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International Parental Child Abduction - The Effects

This two-year research project considered the long and short term effects of international parental child abduction and included, we believe for the first time in an European study, an investigation of the effects on the abducted child through child interviews conducted by senior CAFCASS officers who worked with the Research Unit on this project.

Many parents had previously spoken informally of the effects of abduction and this research exercise allowed a formal investigation into the physical and emotional effects and whether these were affected by other factors such as the length of the abduction and the specific circumstances in which the abduction took place. The Research Report details the far-reaching and long-lasting effects of abduction from the perspective of both the left-behind parent and the abducting parent.

One of the objectives of the research was to capture the experiences of the children and young people themselves.  Hearing from them directly, and independently of their parents, we hoped to gain a better understanding of the effects on children of international parental abduction and also identify any lessons that could be learned by parents and professionals.  In the words of Singer J. who so kindly wrote the foreword to the Research Report, "The interviews with children are particularly striking and poignant.  Their accounts again demonstrate the long-lasting effect of abduction on the children and young persons involved, as they grow and develop."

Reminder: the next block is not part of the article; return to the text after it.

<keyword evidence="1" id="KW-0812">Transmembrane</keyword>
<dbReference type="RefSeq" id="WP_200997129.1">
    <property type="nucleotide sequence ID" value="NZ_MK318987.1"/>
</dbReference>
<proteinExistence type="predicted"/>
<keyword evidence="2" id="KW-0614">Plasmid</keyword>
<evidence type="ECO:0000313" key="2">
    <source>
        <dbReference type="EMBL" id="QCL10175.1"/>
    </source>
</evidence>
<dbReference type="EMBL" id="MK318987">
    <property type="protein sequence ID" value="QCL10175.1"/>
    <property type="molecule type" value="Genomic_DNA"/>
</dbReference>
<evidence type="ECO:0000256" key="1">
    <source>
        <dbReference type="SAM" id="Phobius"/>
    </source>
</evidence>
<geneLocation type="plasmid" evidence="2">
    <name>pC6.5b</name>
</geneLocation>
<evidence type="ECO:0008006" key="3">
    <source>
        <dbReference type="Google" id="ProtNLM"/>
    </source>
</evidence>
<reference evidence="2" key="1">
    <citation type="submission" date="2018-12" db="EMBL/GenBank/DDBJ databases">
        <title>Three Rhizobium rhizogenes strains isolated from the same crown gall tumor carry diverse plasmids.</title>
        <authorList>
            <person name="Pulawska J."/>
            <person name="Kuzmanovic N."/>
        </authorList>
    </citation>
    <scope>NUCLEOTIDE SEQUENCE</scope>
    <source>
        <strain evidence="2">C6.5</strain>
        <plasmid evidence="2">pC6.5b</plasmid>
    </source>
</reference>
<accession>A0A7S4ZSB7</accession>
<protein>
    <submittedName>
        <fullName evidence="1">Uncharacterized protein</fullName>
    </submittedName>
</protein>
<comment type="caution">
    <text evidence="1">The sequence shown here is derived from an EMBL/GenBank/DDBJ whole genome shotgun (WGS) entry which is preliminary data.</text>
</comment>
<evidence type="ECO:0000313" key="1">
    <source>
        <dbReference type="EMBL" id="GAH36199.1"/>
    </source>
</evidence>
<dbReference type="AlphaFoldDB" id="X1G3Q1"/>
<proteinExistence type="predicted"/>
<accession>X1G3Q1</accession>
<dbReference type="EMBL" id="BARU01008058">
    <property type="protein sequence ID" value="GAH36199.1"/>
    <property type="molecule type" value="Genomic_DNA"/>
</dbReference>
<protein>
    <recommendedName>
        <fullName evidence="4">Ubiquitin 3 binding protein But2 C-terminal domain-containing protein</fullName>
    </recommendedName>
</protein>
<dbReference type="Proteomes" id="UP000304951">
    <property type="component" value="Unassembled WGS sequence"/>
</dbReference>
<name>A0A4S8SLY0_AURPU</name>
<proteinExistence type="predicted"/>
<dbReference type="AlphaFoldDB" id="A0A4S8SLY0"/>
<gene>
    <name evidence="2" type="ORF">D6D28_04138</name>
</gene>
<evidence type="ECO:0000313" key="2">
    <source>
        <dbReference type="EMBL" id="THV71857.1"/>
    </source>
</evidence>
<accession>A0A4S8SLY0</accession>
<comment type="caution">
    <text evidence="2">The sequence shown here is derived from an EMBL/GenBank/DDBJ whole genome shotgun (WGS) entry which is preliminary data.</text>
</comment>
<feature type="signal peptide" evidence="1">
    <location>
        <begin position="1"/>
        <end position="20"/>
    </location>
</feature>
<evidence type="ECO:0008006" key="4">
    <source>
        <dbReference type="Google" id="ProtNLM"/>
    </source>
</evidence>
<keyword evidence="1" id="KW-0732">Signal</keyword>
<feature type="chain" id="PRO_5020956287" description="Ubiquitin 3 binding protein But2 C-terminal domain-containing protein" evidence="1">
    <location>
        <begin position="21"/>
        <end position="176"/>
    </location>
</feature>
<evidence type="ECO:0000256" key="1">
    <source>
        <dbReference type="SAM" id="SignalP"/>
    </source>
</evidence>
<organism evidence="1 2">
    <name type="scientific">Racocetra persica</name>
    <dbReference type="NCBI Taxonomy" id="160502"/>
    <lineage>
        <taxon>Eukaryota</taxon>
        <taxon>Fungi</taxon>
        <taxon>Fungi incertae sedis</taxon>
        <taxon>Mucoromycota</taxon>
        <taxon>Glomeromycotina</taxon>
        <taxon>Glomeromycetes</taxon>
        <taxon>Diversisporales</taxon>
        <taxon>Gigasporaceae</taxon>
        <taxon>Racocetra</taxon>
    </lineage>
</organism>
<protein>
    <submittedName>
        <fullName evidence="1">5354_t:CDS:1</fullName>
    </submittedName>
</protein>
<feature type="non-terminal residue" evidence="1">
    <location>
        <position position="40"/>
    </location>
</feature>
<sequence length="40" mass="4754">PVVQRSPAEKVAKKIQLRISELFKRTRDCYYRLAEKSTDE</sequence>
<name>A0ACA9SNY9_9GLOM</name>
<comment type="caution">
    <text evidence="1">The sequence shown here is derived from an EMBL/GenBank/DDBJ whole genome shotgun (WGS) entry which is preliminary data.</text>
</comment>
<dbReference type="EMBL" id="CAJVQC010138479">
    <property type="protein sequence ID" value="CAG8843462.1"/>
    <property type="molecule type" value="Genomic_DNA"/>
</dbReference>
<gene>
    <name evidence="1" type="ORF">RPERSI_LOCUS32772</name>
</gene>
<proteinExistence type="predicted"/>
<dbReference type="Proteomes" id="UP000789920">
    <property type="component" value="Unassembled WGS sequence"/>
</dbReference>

Following the publication of the research findings, this statement was issued by Professor William Duncan, Deputy Secretary General, Hague Conference on Private International Law:

"Congratulations to reunite, and especially to Marilyn, for this excellent publication. Careful empirical studies of this kind are a vital basis for policy making at the national and international levels. It is a happy coincidence that the study is published a few months before the next meeting of the Special Commission to review the practical operation of the 1980 Hague Convention, for which it provides valuable background material."

Click here to download the full report


We are delighted to learn that our research into The Effects Of International Child Abduction, published in 2006, continues to be a useful resource to those working in the field of international child abduction.  Dr. Nicola Taylor, Senior Research Fellow at the Centre for Research on Children and Families at the University of Otago Auckland Centre, New Zealand, has told us that she was happy when she came across the reunite report, which she now uses with her students, as it is rare to find research on this subject which actually involves talking with the family members most affected.  Associate Professor Pauline Tapp, Faculty of Law, University of Auckland, kindly forwarded to us a copy of a note that she wrote for the New Zealand Law Journal (Welfare Of The Child And Abduction - Views From The Supreme Court And The House Of Lords, appeared March 2007 New Zealand Law Journal 77-80) which begins by detailing the reunite research.  Associate Professor Tapp states that her particular interest in Hague Convention matters was sparked by the views of the children expressed in the reunite research.  We are very grateful to these colleagues for their support.